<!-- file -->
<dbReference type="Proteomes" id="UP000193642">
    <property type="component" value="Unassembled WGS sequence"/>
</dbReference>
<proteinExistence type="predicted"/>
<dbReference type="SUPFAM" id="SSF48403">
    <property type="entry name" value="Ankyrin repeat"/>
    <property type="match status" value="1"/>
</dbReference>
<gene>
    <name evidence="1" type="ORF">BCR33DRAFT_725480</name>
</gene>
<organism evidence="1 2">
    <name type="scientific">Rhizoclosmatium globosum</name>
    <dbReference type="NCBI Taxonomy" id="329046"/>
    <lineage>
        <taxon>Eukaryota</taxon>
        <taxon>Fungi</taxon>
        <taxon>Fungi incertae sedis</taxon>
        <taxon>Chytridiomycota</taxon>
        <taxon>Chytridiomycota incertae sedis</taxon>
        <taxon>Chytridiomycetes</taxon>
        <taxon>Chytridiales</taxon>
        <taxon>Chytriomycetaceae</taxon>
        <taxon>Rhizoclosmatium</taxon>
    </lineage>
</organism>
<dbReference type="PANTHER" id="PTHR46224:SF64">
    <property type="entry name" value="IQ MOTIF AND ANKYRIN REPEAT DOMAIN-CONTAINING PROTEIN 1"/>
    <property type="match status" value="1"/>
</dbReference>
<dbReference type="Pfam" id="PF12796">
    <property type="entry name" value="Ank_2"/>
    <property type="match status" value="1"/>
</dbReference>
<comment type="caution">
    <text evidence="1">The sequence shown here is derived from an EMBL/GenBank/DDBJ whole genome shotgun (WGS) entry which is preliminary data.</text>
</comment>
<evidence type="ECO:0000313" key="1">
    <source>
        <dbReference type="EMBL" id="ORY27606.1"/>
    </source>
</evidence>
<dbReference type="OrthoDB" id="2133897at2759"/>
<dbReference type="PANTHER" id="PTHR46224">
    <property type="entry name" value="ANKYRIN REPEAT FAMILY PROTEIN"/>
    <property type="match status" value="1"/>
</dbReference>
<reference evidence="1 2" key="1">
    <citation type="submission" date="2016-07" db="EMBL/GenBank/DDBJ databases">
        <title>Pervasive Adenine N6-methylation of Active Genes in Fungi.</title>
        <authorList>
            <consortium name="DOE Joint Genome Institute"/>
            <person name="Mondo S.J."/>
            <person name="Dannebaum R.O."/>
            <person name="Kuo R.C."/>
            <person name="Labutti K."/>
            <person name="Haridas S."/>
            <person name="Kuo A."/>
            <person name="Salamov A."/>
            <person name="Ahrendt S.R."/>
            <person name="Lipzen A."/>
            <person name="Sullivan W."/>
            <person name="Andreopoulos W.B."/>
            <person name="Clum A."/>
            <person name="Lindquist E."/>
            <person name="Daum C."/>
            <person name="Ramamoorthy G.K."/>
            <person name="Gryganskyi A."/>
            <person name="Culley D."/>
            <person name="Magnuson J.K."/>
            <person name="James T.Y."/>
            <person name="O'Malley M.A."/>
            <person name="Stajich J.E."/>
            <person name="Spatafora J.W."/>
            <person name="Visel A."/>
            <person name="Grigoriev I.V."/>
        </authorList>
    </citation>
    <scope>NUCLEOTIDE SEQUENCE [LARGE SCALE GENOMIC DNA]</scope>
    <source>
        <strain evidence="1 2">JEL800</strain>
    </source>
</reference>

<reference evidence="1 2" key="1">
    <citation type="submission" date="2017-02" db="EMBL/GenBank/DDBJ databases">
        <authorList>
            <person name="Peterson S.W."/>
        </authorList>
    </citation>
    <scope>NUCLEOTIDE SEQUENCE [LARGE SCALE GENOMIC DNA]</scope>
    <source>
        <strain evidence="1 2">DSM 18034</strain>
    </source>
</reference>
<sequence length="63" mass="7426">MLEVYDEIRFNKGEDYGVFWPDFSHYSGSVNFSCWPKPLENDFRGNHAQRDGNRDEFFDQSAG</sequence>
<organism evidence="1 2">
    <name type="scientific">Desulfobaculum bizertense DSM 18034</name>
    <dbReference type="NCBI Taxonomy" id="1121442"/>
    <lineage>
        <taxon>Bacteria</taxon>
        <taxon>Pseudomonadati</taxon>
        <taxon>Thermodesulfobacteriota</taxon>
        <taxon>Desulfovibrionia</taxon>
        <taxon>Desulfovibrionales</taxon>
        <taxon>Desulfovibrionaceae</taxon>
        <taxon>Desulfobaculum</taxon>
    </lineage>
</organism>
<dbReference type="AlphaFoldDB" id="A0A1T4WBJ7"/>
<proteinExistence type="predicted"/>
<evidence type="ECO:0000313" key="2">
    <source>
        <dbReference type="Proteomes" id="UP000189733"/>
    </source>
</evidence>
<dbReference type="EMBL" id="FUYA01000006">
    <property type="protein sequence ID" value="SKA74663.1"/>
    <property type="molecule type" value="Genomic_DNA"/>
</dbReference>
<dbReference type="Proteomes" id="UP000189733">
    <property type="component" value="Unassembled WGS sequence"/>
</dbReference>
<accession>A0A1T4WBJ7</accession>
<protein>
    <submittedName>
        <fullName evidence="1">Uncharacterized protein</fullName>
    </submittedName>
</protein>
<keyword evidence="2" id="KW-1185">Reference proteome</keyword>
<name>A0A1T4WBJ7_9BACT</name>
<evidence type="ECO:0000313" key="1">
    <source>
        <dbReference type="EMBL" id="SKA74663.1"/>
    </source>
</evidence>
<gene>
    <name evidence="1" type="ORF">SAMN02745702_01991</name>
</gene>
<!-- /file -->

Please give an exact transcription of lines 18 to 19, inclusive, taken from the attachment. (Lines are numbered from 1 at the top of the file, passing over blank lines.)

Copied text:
        <taxon>Fungi incertae sedis</taxon>
        <taxon>Chytridiomycota</taxon>